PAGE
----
He also served as his own Attorney-General concurrently with his service as Premier, and introduced reforms such as the secret ballot in elections[12] and the extension of suffrage beyond property owners.[13] He also extended laws regulating liquor[14] and consolidated the law relating to the municipal level of government.[15] His policies, particularly regarding liquor regulation and separate schools, routinely drew criticism from political conservatives, including the Orange Lodge and its associated newspaper, The Sentinel.[16]

George William Ross praised Mowat's ability to read the public mind, and John Stephen Willison remarked that his political genius rose from “the fact that for so long he had a generous support from the liquor interest and a still more generous support from Prohibitionists.”

His government was moderate and attempted to cut across divisions in the province between Roman Catholics and Protestants as well as between country and city. He also oversaw the northward expansion of Ontario's boundaries and the development of its natural resources, as well as the emergence of the province into the economic powerhouse of Canada.[17]

At the federal level[edit]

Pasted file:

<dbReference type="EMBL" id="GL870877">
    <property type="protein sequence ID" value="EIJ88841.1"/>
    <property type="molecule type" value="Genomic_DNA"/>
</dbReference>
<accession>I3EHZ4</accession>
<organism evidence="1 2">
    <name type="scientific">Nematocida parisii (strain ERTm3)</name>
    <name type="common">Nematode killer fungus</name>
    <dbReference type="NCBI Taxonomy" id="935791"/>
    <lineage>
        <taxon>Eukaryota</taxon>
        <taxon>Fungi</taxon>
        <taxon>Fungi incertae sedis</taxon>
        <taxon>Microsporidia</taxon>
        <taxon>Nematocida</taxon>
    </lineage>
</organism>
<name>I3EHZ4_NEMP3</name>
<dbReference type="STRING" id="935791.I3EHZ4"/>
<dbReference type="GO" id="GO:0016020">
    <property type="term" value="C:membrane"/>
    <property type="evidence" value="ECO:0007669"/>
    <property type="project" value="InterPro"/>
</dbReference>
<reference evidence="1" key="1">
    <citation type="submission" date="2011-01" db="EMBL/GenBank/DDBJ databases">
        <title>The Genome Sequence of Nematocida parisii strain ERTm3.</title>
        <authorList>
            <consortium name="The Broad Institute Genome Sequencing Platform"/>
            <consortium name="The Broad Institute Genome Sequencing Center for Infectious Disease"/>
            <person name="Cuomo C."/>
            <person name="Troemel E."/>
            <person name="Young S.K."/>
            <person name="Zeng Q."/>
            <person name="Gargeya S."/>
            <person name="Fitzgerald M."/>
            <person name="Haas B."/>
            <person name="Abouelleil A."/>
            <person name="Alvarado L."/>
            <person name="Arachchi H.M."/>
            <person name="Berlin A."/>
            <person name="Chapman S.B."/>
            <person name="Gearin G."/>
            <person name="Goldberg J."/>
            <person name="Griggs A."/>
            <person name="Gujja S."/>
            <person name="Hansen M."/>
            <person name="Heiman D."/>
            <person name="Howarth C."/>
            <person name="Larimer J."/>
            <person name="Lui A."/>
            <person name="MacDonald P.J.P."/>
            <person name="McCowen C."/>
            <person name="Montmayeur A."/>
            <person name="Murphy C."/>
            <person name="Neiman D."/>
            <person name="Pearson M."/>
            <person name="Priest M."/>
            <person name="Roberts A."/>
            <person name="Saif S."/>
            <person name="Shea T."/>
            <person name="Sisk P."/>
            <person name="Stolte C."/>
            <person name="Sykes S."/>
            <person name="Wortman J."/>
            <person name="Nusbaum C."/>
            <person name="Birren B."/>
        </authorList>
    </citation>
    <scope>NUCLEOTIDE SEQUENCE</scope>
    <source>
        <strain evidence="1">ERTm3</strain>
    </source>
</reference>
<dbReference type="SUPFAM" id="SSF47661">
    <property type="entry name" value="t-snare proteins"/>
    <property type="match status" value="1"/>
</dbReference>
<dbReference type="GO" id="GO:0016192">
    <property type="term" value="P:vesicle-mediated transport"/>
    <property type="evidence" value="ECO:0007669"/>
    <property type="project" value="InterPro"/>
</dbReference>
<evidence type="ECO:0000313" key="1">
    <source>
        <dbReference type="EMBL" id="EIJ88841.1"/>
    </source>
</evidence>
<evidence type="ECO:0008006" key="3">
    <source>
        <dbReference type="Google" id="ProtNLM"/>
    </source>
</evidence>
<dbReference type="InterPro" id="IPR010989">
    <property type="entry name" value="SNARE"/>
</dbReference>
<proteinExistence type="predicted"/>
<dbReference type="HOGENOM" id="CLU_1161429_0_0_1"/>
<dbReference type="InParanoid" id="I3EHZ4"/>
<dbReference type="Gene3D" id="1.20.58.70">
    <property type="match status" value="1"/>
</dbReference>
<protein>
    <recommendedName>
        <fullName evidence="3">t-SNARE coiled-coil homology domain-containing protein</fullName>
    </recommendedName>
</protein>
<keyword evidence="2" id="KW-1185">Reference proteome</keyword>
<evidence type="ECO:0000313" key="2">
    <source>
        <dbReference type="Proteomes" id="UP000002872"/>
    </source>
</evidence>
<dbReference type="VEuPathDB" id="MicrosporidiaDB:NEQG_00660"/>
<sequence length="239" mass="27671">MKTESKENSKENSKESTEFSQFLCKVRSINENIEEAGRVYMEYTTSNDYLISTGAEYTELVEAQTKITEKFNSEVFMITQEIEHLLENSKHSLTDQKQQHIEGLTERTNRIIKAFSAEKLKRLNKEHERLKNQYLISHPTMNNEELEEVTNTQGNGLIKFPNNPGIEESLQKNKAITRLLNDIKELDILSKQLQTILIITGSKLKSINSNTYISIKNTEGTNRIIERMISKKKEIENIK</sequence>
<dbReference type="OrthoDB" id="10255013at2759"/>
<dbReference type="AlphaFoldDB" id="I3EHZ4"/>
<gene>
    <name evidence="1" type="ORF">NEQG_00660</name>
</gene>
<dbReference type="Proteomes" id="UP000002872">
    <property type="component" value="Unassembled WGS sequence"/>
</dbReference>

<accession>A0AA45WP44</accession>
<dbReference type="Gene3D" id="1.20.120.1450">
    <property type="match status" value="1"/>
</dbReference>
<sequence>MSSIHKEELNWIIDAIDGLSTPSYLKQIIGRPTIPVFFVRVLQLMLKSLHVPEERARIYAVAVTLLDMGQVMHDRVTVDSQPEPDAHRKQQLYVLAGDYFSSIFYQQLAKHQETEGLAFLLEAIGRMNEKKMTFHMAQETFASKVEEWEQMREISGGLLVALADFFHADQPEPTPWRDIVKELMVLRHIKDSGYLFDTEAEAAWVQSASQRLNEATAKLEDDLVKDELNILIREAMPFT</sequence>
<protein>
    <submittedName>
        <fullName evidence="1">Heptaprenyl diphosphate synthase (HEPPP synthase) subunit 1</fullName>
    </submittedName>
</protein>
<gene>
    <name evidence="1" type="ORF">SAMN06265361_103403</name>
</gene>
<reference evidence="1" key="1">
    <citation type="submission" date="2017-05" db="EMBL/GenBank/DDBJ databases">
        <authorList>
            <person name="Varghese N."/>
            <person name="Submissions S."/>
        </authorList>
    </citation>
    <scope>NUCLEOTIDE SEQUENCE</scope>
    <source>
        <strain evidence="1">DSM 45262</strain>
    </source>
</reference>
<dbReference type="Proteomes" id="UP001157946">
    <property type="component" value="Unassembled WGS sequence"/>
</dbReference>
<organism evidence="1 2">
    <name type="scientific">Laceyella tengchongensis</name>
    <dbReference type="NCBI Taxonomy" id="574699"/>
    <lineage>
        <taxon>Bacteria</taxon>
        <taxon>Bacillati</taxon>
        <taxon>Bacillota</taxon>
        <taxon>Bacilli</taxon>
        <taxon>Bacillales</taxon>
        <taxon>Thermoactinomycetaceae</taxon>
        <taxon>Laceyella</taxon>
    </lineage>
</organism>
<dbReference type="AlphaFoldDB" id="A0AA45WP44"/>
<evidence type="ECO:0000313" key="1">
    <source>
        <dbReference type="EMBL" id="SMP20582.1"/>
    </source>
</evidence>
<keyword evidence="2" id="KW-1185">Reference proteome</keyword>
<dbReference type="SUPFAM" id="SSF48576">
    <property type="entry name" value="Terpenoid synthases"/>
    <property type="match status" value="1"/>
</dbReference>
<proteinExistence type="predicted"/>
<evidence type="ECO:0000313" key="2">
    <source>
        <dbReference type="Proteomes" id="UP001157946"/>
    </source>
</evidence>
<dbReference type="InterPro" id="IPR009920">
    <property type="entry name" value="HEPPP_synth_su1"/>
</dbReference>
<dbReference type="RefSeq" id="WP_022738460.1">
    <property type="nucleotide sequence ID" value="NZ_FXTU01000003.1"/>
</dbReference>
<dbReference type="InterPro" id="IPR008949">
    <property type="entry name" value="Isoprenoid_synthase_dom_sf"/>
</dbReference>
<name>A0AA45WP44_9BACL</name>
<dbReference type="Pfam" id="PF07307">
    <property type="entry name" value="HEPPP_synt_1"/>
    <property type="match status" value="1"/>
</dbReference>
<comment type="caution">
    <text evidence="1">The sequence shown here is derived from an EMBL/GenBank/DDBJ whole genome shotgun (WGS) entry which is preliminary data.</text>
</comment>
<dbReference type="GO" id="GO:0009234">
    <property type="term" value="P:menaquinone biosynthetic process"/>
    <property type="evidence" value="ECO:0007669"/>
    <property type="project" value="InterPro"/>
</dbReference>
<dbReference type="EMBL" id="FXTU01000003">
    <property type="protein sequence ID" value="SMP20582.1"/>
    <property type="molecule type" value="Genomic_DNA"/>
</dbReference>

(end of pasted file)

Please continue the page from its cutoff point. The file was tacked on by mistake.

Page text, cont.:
In 1896 the leader of the opposition, Wilfrid Laurier, convinced Mowat to enter federal politics. It was thought that the combination of a French Canadian (Laurier) and the prestige of Sir Oliver Mowat in Ontario would be a winning ticket for the Liberal party. The slogan was "Laurier, Mowat and Victory". Victory was won, and Mowat became Minister of Justice and Senator.

In 1897 he was appointed the eighth Lieutenant Governor of Ontario and served until his death in office in 1903. He is buried in Mount Pleasant Cemetery, Toronto.

Family[edit]

Mowat's daughter, Jane Helen Mowat, married Charles Robert Webster Biggar, and their son Oliver Mowat Biggar became Canada's first Chief Electoral Officer.

Mowat was also the great-great-uncle of Canadian author the late Farley Mowat.

Other achievements[edit]

Mowat was knighted in 1892.

Mowat was himself the author of two small books in the field of Christian apologetics:

Legacy[edit]

After his death, Wilfrid Laurier placed Mowat’s policy of sectarian tolerance second in historical importance only to his role in giving confederation “Its character as a federal compact.” He credited Mowat with giving Ontario “a Government which can be cited as a model for all Governments: a Government which was honest, progressive, courageous, and tolerant.”